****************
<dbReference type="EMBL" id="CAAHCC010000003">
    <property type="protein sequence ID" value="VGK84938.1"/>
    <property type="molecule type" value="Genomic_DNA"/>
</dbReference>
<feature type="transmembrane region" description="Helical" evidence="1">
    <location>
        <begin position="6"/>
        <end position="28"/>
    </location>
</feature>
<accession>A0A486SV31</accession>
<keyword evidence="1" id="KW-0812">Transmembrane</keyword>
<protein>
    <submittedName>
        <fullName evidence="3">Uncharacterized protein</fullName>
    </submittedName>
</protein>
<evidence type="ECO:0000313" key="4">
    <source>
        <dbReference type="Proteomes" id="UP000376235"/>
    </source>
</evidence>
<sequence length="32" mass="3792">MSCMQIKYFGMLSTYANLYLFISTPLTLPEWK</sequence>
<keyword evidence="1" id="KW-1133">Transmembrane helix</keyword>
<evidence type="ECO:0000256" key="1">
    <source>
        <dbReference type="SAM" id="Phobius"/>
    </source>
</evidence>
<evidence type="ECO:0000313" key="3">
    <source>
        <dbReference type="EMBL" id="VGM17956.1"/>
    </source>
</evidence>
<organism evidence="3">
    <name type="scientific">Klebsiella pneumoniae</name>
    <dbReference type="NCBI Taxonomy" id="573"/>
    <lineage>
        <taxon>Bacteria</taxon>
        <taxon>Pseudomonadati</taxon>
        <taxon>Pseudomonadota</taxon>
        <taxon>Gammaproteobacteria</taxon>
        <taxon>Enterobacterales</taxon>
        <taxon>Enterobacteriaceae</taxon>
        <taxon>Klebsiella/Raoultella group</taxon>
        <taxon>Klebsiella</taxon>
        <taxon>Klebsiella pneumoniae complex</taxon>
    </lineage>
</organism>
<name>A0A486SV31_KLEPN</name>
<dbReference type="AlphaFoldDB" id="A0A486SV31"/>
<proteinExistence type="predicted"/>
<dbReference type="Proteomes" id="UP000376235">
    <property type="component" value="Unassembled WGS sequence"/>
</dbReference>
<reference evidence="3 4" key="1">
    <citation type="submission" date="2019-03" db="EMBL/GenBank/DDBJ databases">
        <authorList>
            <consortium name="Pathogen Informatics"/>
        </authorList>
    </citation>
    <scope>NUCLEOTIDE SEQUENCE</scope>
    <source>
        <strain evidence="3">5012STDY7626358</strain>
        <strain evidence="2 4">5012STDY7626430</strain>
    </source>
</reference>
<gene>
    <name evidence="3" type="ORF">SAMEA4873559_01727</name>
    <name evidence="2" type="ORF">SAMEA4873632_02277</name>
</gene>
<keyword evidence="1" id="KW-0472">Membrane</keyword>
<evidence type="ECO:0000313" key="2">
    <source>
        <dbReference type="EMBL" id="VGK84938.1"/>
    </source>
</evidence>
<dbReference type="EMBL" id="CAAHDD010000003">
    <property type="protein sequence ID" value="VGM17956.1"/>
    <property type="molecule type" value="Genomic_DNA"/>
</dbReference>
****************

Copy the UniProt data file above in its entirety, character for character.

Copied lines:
<dbReference type="EMBL" id="CAAHCC010000003">
    <property type="protein sequence ID" value="VGK84938.1"/>
    <property type="molecule type" value="Genomic_DNA"/>
</dbReference>
<feature type="transmembrane region" description="Helical" evidence="1">
    <location>
        <begin position="6"/>
        <end position="28"/>
    </location>
</feature>
<accession>A0A486SV31</accession>
<keyword evidence="1" id="KW-0812">Transmembrane</keyword>
<protein>
    <submittedName>
        <fullName evidence="3">Uncharacterized protein</fullName>
    </submittedName>
</protein>
<evidence type="ECO:0000313" key="4">
    <source>
        <dbReference type="Proteomes" id="UP000376235"/>
    </source>
</evidence>
<sequence length="32" mass="3792">MSCMQIKYFGMLSTYANLYLFISTPLTLPEWK</sequence>
<keyword evidence="1" id="KW-1133">Transmembrane helix</keyword>
<evidence type="ECO:0000256" key="1">
    <source>
        <dbReference type="SAM" id="Phobius"/>
    </source>
</evidence>
<evidence type="ECO:0000313" key="3">
    <source>
        <dbReference type="EMBL" id="VGM17956.1"/>
    </source>
</evidence>
<organism evidence="3">
    <name type="scientific">Klebsiella pneumoniae</name>
    <dbReference type="NCBI Taxonomy" id="573"/>
    <lineage>
        <taxon>Bacteria</taxon>
        <taxon>Pseudomonadati</taxon>
        <taxon>Pseudomonadota</taxon>
        <taxon>Gammaproteobacteria</taxon>
        <taxon>Enterobacterales</taxon>
        <taxon>Enterobacteriaceae</taxon>
        <taxon>Klebsiella/Raoultella group</taxon>
        <taxon>Klebsiella</taxon>
        <taxon>Klebsiella pneumoniae complex</taxon>
    </lineage>
</organism>
<name>A0A486SV31_KLEPN</name>
<dbReference type="AlphaFoldDB" id="A0A486SV31"/>
<proteinExistence type="predicted"/>
<dbReference type="Proteomes" id="UP000376235">
    <property type="component" value="Unassembled WGS sequence"/>
</dbReference>
<reference evidence="3 4" key="1">
    <citation type="submission" date="2019-03" db="EMBL/GenBank/DDBJ databases">
        <authorList>
            <consortium name="Pathogen Informatics"/>
        </authorList>
    </citation>
    <scope>NUCLEOTIDE SEQUENCE</scope>
    <source>
        <strain evidence="3">5012STDY7626358</strain>
        <strain evidence="2 4">5012STDY7626430</strain>
    </source>
</reference>
<gene>
    <name evidence="3" type="ORF">SAMEA4873559_01727</name>
    <name evidence="2" type="ORF">SAMEA4873632_02277</name>
</gene>
<keyword evidence="1" id="KW-0472">Membrane</keyword>
<evidence type="ECO:0000313" key="2">
    <source>
        <dbReference type="EMBL" id="VGK84938.1"/>
    </source>
</evidence>
<dbReference type="EMBL" id="CAAHDD010000003">
    <property type="protein sequence ID" value="VGM17956.1"/>
    <property type="molecule type" value="Genomic_DNA"/>
</dbReference>